In the past two days I have been blessed to have visits with two young adults who are seeking to listen to their lives and find their way as ministers. Both have spoken of highly restrictive religious institutional systems which tended to crush their spirits and bring a “shackles on” mode of controlling them. Both entered the systems hoping for the freedom to live unique callings to serve God in the world. Both found doors being slammed in their faces repeatedly. So is it any wonder that 80% of young adults are walking away from church attendance and seeking other avenues for their own becoming in the world?
During both visits I was personally inspired by the passion, intensity, and giftedness of the young women. I could see the aliveness of Spirit still flourishing in them, despite the effects of the institutional crush. I could see their great potential for unfolding service in the world, for being used as vessels by a very powerful Divine Source, and the continuation of God’s work in them as it moves toward new forms.
But I also left the visits saddened. Is this really what the church has come to: crushing the life out of young adult servants with demanding expectations, altered visions of what they “should” become, curbing their innate gifts to fit into prescribed roles that worked 50 years ago, punishing them for speaking up with new visions and dreams of what could be, and dictating a path for them which is all about saving the dying institution and not at all about following their true and unique calling to be themselves in service with the world?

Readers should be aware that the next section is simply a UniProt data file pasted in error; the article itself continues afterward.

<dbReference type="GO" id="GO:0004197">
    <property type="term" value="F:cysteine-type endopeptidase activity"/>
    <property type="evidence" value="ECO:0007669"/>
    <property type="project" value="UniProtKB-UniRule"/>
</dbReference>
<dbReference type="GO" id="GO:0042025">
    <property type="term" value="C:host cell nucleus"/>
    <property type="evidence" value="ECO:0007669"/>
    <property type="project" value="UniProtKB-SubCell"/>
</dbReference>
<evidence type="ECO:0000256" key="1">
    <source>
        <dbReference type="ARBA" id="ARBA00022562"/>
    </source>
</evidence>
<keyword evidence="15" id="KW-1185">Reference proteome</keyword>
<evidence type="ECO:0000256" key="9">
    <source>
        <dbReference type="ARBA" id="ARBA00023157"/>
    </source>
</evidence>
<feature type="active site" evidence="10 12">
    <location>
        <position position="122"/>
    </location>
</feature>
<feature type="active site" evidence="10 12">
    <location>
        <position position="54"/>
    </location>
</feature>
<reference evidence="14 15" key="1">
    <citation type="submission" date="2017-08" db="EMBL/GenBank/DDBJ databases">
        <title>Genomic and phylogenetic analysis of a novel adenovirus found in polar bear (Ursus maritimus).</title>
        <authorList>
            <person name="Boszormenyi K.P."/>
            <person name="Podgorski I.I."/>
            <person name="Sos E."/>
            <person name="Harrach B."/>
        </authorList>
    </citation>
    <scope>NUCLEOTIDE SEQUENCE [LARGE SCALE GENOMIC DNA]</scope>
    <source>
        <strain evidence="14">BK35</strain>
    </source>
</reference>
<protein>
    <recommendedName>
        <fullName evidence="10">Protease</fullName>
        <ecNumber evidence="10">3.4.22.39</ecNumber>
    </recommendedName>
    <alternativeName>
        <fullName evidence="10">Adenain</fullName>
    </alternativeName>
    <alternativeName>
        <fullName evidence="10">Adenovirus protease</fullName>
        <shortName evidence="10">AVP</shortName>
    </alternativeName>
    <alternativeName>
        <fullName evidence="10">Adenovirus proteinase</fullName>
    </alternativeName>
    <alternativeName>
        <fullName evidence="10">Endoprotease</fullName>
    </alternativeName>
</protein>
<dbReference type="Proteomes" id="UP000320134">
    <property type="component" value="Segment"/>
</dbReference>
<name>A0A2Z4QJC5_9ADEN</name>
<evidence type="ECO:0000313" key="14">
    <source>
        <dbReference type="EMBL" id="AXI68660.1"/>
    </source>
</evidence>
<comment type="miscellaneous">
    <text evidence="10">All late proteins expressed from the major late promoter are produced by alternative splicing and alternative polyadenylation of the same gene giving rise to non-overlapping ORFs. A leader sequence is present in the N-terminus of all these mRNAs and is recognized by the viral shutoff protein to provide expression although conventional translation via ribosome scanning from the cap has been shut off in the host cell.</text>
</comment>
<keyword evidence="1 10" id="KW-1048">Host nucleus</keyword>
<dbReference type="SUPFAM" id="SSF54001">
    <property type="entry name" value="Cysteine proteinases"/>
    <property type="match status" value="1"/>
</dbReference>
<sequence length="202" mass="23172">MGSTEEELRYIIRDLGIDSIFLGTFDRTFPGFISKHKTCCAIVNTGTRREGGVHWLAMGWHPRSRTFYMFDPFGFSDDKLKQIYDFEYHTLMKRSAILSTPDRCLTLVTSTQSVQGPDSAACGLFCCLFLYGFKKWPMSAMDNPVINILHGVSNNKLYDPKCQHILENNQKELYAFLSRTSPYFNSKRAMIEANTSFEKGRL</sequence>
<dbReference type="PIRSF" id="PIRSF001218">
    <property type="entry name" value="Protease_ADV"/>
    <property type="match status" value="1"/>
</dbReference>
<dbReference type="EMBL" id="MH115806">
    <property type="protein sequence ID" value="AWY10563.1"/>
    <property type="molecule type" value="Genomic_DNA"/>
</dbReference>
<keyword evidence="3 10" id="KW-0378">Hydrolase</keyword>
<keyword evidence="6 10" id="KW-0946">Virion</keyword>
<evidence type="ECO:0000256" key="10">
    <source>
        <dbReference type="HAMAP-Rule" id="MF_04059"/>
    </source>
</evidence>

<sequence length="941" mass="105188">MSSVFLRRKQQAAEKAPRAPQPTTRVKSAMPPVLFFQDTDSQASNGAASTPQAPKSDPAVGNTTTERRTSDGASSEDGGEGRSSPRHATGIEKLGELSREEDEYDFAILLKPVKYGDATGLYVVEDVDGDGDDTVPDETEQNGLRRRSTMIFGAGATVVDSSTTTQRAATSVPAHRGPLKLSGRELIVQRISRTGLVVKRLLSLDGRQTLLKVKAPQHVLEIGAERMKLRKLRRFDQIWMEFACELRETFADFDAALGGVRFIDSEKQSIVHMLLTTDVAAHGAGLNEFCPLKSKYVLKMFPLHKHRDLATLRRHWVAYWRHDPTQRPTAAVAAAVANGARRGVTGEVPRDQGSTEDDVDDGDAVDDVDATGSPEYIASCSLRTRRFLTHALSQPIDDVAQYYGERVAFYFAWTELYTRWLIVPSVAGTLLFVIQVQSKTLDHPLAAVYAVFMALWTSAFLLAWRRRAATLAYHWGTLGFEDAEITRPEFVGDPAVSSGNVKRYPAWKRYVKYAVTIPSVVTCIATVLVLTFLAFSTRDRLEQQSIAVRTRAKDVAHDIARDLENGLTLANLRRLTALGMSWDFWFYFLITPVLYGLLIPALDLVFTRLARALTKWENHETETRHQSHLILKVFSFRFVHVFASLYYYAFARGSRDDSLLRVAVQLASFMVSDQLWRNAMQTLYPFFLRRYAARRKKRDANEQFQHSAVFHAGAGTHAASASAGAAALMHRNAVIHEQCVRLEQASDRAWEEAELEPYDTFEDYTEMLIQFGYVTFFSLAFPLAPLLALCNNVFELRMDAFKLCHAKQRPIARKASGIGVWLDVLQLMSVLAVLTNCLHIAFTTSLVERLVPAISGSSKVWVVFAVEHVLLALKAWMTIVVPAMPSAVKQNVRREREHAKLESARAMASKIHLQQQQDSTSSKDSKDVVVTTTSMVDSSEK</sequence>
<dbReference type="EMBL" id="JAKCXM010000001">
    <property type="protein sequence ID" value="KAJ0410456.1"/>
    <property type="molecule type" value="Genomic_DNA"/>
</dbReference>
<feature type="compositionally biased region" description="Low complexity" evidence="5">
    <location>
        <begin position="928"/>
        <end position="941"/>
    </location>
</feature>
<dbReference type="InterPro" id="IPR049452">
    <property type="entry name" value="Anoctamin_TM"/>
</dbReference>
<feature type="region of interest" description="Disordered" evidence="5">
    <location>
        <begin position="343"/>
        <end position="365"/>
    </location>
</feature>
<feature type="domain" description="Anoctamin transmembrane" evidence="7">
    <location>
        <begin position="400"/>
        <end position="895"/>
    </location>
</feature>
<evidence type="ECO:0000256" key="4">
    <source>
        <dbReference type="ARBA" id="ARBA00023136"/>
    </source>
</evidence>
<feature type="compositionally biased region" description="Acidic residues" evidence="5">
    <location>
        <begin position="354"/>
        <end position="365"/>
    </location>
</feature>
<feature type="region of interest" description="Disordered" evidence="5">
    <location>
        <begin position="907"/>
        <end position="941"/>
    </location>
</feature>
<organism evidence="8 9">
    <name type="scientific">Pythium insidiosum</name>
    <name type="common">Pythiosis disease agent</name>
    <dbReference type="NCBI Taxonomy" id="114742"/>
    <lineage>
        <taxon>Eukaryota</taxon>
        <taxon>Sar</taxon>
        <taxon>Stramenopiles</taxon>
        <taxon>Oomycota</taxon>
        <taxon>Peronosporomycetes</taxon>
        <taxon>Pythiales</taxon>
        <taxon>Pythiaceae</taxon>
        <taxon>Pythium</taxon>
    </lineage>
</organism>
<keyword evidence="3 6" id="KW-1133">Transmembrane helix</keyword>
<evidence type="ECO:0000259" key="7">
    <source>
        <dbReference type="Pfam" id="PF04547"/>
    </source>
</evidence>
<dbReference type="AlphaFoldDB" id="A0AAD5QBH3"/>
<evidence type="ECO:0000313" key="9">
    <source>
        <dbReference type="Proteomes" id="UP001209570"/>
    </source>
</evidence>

In the face of the sad treatment of these young adult ministers by church institutions, it is a total miracle that there is still a gleam in their eyes, a sparkle that says there is still hope. Both have veered off the course prescribed by the institutions and both are now actively seeking to discern Spirit’s true Voice. Both are believing there might be another way, another path, where freedom to be one’s unique being and to use one’s unique giftedness is possible. Thanks be to God that God is not done with them yet, and that they have not lost hope. I hope they will also listen to the song “Conqueror” by Estelle. It just might help to empower them to let those gleams in the eye become a shining reality.
One of my favorite lines from the poetry of the Sufi mystic, Rumi, refers to how someone’s soul “is as vast as the night sky over Yemen.” I hope these young ministers will discover that vast soul, since that is God’s great gift which no man should ever be allowed to take away. I pray they will be able to hear a speaking Voice from the inner sanctuary of the soul which can lead them into their own vastness. I pray they will come to experience this vastness and learn to soar. And maybe if they find their way the rest of us, who might no longer qualify as young, can be inspired to see how our souls too are “as vast as the night sky over Yemen.”
For more stories like this see Monks in the World: Seeking God in a Frantic Culture, now available as a Kindle book.